• Thus, Petty and Cacioppo (1981) reasoned that most of the major theories of attitude change were not necessarily competitors or contradictory, but operated in different circumstances.
  • Later in this chapter we use this notion to organize the major processes of persuasion. Although the ELM and HSM stem from somewhat different traditions, today the models have many similarities and can generally accommodate the same empirical results, though the explanatory language and sometimes the assumed mediating processes vary. ATTITUDE CHANGE: AN OVERVIEW
  • After describing the Elaboration Likelihood Model of persuasion and reviewing some prominent factors that determine whether people will tend to exert high or low amounts of mental effort in a persuasion situation, we next describe in more detail the persuasion processes that tend to require relatively low versus high amounts of mental effort.

The Elaboration Likelihood Model (ELM) of Persuasion [ATTITUDE CHANGE: AN OVERVIEW]

  • The Elaboration Likelihood Model of persuasion is a theory about the processes responsible for attitude change and the strength of the attitudes that result from those processes. A key construct in the ELM is the elaboration likelihood continuum.
  • This continuum is defined by how motivated and able people are to assess the central merits of an issue or a position. The more motivated and able people are to assess the central merits of an issue or position, the more likely they are to effort fully scrutinize all available issue relevant information.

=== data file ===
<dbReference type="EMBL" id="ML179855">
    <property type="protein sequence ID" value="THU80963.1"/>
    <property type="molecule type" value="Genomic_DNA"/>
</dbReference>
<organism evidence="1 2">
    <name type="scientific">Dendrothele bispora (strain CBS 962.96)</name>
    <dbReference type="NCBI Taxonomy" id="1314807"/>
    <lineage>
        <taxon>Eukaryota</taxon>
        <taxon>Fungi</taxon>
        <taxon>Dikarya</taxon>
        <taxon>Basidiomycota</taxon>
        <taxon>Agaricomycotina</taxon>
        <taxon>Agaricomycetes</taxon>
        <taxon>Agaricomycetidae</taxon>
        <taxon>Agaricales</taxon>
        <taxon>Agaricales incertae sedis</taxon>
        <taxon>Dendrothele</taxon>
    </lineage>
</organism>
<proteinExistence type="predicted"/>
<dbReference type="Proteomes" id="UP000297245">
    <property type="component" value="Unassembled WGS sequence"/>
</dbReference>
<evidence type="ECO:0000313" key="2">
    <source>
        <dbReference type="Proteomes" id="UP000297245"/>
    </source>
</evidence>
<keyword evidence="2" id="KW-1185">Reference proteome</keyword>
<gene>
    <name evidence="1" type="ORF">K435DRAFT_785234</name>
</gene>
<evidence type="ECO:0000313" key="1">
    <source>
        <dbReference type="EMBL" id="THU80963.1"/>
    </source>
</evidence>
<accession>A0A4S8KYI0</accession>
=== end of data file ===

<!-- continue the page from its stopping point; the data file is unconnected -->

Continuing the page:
• Thus, when the elaboration likelihood is high, people will assess issue-relevant information in relation to knowledge that they already possess, and arrive at a reasoned (though not necessarily unbiased) attitude that is well articulated and bolstered by supporting information (central route).
  • When the elaboration likelihood is low, however, then information scrutiny is reduced and attitude change can result from a number of less resource demanding processes that do not require as much effortful evaluation of the issue-relevant information (peripheral route).
  • Attitudes that are changed by low effort processes are postulated to be weaker (e.g., not at impactful on behaviour) than attitudes that are changed the same extent by high effort processes (see prior discussion of attitude strength).
  • The elaboration likelihood continuum incorporates both a quantitative and a qualitative distinction. That is, as one goes higher on the elaboration continuum, central route processes increase in magnitude (cognitive effort increases), and as one goes down the continuum, central route processes diminish in magnitude (cognitive effort decreases). ATTITUDE CHANGE: AN OVERVIEW